In case you didn’t hear, Los Angeles Dodgers rookie Ross Stripling got pulled after 7.1 no-hit innings in his Major League debut. Anthony Irwin already talked about why pulling him was the right move, and it most definitely was, but that doesn’t mean that a poor decision still wasn’t made directly after that.
In his haste to pull Stripling for the game, first-year manager Dave Roberts promptly overlooked the most vital component to winning a tight game on the road against a good team — you have to put your best players into the game’s biggest moments. The team’s best reliever is Kenley Jansen, and he sat unused at the end of the night as the San Francisco Giants walked off.
Whether or not you agree with the decision by Roberts to pull Stripling from the game should not matter one iota here. What matters is that there was still a poor judgement decision made that affected the end result of a game that could have a large bearing on the standings come October. These games do matter.
With the Dodgers ahead by two runs, and with Stripling tiring — just two of his final 25 pitches had a registered velocity above 92 MPH — due to his pitch count, a decision was made to pull him in favor of relief pitcher Chris Hatcher. However, the second half of that decision — i.e. going to Hatcher — was the mistake, not the other half.
While people will look at the results and say that was why it was the mistake, this speaks to a larger issue at hand. There’s a common thought that still circles the depths of baseball. It goes something like this: your closer should only pitch in save situations. That’s an archaic model that has doomed plenty of teams. Just ask the Atlanta Braves in the 2013 NLDS as Craig Kimbrel stood in the bullpen watching the implosion.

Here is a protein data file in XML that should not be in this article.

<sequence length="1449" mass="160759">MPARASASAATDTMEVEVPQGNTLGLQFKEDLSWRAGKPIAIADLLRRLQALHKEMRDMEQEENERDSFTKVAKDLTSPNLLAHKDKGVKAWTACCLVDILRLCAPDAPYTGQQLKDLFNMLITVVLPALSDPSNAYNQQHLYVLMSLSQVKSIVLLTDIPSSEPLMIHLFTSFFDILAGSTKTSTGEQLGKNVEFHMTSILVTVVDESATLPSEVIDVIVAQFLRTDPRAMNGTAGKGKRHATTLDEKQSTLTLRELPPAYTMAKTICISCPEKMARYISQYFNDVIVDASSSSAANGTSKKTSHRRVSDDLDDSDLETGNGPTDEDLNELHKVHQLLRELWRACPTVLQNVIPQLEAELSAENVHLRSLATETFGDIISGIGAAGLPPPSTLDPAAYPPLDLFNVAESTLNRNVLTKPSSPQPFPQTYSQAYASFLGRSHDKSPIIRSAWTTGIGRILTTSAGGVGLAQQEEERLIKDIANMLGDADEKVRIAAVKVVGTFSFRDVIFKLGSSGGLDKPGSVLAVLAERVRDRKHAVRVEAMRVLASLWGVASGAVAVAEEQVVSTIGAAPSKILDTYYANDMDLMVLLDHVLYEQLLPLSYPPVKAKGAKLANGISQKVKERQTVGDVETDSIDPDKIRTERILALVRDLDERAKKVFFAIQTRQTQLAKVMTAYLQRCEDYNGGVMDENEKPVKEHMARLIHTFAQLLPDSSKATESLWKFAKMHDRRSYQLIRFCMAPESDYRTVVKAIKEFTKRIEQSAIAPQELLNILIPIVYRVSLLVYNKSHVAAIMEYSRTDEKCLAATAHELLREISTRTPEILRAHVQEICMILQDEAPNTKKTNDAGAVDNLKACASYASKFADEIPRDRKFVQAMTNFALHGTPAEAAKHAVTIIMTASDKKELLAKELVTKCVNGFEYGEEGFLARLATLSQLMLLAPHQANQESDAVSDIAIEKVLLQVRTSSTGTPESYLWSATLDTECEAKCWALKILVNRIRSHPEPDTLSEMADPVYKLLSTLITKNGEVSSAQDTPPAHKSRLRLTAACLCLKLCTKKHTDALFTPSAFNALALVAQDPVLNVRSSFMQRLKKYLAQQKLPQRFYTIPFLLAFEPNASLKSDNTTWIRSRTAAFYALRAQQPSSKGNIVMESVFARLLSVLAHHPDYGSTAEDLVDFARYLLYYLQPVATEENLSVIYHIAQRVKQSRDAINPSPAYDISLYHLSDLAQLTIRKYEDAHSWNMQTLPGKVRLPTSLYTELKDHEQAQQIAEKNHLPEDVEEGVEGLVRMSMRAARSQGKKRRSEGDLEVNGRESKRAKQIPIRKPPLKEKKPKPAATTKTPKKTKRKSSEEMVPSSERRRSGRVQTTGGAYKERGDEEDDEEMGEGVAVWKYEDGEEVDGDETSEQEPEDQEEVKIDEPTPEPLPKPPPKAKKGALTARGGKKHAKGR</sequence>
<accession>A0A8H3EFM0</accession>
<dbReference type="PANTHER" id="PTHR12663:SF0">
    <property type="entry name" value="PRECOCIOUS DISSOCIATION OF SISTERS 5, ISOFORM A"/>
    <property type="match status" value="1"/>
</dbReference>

You’re supposed to use your best players, and in the game’s biggest moment, the Dodgers opted to not use closer Kenley Jansen in a huge spot. Jansen had not pitched since Tuesday night when he made just 12 pitches en route to his first, and only, save of the season. It’s the only appearance he’s even made so far. What was he being saved for?
If the answer was that the team didn’t want to use him for five outs on Friday night while then effectively rendering him useless on Saturday afternoon, then that would make some sense. However, they’d also be giving the rest of the bullpen the night off. As it stands now, Pedro Baez will be unavailable for Saturday, as will Chris Hatcher.
The leverage index, which measures just how hugely important a point in the game happens to be based on outs and score, put the Trevor Browne home run at 2.12. To put that into perspective, it was nearly the same exact leverage index as when Brandon Crawford led off the tenth inning with a home run (2.13). In other words, these are massive moments. And Jansen was put on ice.
While Dave Roberts and the Dodgers coaching staff made the right decision to remove Stripling, they made the wrong decision to go to Hatcher, and it had little to do with the result of the first batter he faced. If the issue was that Kenley Jansen had never even been brought in for a five out save in his big league career, then at least it’d be somewhat understandable, but you still would question not using him.
Roberts’ job is to win games, and he’s also there to get the talent to live up to its full potential. The second part of that equation was doing just fine throughout the game as Stripling went 7.1 no-hit innings. The first part, however, was never achieved because he opted to not go to his best reliever for a five out save. And then, after Roberts was ejected in the eighth, the coaching staff went to Joe Blanton over Jansen in the tenth.
A lot of this can be attributed to Dave Roberts being a first-year manager. He’s definitely going to learn more and more as the season goes long. After all, this is only Game 5 of 162. However, these games against division rivals do matter. A lot, in fact. It’ll be interesting to see how Roberts manages these situations going forward, but for now it looks like he might have botched this one just a little bit. Pulling Stripling was the right move, but not going to Jansen was the move that ultimately doomed the Dodgers.